If you use a free and open source operating system, it’s almost certainly based on the Linux kernel and GNU software. But these were not the first freely redistributable platforms, nor were they the most professional or widely commercialized. The Berkeley Software Distribution, or BSD, beat GNU/Linux on all of these counts. So why has BSD been consigned to the margins of the open source ecosystem, while GNU/Linux distributions rose to fantastic prominence? Read on for some historical perspective.

    • out with the old, in with the less

      Notes and thoughts on various OpenBSD replacements and reductions. Existing functionality and programs are frequently rewritten and replaced for the sake of simplicity or security or whatever it is that OpenBSD is all about. This process has been going on for some time, of course, but some recent activity is worth highlighting.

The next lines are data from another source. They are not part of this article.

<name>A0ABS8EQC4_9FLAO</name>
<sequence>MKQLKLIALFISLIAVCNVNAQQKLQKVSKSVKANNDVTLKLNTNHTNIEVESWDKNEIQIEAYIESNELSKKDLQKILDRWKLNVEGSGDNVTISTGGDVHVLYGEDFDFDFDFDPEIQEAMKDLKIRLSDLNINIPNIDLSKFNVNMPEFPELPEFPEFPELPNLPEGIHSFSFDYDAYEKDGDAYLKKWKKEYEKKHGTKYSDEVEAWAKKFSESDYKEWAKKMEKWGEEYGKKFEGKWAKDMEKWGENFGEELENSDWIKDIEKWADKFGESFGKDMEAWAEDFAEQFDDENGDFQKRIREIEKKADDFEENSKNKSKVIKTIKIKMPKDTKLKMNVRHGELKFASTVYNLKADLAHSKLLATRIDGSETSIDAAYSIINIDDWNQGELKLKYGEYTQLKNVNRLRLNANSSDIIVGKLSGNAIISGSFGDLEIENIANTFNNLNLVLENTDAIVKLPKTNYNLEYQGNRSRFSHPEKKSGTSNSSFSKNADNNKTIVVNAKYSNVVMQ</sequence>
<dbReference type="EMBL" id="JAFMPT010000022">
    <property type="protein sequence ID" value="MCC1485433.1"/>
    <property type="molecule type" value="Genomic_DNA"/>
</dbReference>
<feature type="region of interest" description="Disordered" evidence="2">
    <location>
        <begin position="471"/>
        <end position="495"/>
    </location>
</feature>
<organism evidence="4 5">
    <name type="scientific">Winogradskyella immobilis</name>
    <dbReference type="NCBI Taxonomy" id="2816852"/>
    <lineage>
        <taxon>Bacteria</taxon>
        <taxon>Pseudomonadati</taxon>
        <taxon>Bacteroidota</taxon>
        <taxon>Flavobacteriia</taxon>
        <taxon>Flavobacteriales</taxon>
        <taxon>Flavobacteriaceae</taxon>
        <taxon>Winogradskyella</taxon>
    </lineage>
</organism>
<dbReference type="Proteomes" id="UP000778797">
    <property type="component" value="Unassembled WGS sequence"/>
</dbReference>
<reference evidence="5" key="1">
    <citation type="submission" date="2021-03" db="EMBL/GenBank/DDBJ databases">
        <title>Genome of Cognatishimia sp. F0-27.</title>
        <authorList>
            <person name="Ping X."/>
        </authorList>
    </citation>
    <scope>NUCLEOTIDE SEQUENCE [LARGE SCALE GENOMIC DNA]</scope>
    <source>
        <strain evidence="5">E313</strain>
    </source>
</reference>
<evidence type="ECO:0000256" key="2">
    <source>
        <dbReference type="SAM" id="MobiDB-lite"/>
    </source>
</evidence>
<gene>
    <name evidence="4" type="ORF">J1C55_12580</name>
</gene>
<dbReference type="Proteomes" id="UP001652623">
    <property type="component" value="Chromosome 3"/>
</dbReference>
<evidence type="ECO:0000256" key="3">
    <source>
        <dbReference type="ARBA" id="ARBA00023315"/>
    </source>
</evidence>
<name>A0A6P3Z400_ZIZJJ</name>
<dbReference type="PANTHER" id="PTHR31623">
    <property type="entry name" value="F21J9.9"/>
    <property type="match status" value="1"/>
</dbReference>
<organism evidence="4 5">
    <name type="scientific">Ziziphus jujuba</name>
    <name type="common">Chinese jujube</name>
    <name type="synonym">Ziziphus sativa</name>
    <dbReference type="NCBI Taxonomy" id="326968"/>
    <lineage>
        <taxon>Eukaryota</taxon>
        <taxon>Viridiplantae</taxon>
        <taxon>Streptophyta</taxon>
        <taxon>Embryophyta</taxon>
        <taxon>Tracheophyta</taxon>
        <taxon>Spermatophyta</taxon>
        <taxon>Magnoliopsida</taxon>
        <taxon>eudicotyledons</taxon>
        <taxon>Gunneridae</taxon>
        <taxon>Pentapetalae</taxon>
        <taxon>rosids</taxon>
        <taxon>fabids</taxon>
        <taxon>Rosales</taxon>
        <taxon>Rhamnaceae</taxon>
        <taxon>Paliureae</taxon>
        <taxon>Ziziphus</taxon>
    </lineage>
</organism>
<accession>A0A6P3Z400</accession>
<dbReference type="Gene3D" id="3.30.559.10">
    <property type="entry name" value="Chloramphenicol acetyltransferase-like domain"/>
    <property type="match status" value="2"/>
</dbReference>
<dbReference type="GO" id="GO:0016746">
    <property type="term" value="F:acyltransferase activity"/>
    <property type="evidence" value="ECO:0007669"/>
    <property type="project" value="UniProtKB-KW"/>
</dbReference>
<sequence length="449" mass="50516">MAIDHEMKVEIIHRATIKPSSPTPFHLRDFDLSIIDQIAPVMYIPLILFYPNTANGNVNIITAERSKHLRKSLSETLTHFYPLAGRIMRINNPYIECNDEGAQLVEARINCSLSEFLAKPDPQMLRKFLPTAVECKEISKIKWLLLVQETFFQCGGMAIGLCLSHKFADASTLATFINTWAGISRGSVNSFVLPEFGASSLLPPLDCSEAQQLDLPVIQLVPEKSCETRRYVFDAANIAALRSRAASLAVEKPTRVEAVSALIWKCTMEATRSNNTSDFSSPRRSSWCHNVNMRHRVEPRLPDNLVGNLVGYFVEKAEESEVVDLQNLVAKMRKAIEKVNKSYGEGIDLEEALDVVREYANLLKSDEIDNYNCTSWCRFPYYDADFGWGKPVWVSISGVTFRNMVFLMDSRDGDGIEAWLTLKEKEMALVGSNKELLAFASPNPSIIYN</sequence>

• Project Releases

    • Oz 0.14.0 Release

      Oz is a program for doing automated installation of guest operating systems with limited input from the user.

  • Public Services/Government

    • Why the government needs to renew its public commitment to open source software

      The government has played an important role as champion of open source in the public sector and this has been essential to the great progress that has been made to date. As the new government lays out its strategy, it should publicly reaffirm its commitment to open source software. This will add impetus to those in the public sector considering open source if the government acknowledges its value in relation to its agile vision.

    • NRO jumps on open source bandwagon

      Given the growing need for advanced databases with multiple levels of security to store geospatial intelligence, NRO contractor Lockheed Martin along with partners like Red Hat and Crunchy Data Solutions rolled out an open source relational database at a geospatial intelligence symposium in Washington this week that is billed as supporting multilevel security.

  • Openness/Sharing

    • Open Hardware

      • Introducing Felfil: An Italian Open Source 3D Printing Filament Extruder